Then you will be navigated to the Dataflow Editor. Dataflow’s Power Query Editor is an online experience where you can apply data transformations using the graphical interface (1) and see a data preview after the transformation applies (2). The applied transformation steps (3) will be part of the Dataflow and will be saved as part of the solution. You can have multiple transformation queries within one Dataflow (4).
For example, using Merge, you can combine the three tables DimProduct, DimProductCategory, and DimProductSubcategory. I have explained the Merge operation in Power Query in more detail in this article. This can be done by clicking on DimProduct’s more options, then Merge queries as new.
Then merge it with DimProductSubcategory by clicking on the ProductSubcategoryKey column on both tables.
This will lead to a merged result like the one below;
The result of the merge can then be expanded to include the columns from the DimProductSubcategroy table. This can be done by going to the last column of the merged table and expanding it.
The same Merge process can be done using the DimProductCategory table and the ProductCategoryKey column. The result after cleaning up extra columns will look like the below;
The Merged result is the Product table we need, and we can then disable the load of DimProduct, DimProductSubcategory, and DimProductCategory. This way, we created a flattened product table. I have explained this method in more detail in my article here.
As the example above shows, the Dataflow provides the graphical interface to apply joins between tables. You don’t need to write any lines of code; it will do everything behind the scenes for you. If you want to see what the code looks like, you can go to the advanced editor.
This will bring the scripting editor of the Power Query. Every transformation converts to lines of code here. The scripting language here is called M. I have explained the basics of M language here and how it differs from a language like DAX. If you ever need to apply some changes here, you can apply so easily in this editor.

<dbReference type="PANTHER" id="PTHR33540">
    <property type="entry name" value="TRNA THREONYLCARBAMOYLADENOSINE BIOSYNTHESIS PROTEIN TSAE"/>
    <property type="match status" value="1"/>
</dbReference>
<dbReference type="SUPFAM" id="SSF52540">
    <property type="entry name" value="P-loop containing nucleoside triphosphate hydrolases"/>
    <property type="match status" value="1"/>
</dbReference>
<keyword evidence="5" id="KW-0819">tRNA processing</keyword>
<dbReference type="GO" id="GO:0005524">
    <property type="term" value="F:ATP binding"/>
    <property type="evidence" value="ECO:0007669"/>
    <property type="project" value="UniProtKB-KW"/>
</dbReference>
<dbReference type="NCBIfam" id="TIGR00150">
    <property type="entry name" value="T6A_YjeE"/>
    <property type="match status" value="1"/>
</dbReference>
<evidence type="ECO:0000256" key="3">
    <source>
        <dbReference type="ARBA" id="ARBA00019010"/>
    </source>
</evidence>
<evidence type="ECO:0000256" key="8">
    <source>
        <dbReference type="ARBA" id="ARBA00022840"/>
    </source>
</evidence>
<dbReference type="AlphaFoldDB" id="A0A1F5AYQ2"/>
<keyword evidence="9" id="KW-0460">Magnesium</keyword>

Power Query has many more transformations you can apply to any data to get it to the shape you want.
After building your transformations and ensuring the outcome is what you need, then you can define the data destination. The data destination is where the data will be stored. The data will be stored in Azure Data Lake Storage Gen2 behind the scene by default. However, you can connect it to other destinations if you want.
For my example, I use Lakehouse. I have explained how to create a Lakehouse in my other article here. You can also choose the method by which you want the data to be updated. The Replace means deleting whatever exists in the destination table and re-loading it, whereas Append means appending this data to the existing data of the table.
After setting the destinations for all queries, then you can publish. After the successful publish, you can run the dataflow so that it performs the get data > transformation > load into the destination.
You can also schedule the refresh of the Dataflow.
The execution history of the Dataflow can be seen on the settings page of it.
And the Dataflow can be embedded inside a Data Factory Pipeline so that you can execute it with some other control flow elements, such as sending an email on completion or looping until a specific condition is met, etc. Learn more about how to run a Dataflow inside a Data Pipeline in my article here;
Dataflow is the data transformation engine of Microsoft Fabric. Dataflow uses the Power Query engine to get, transform, and load the data into destinations. A Dataflow building environment is a user-friendly environment that does not need a hardcore data engineer to work with it. However, it is powerful enough for complex transformations. Dataflow can be embedded inside a Data Pipeline to run as one of the tasks of a bigger control flow execution.
To learn more, I recommend reading these related articles;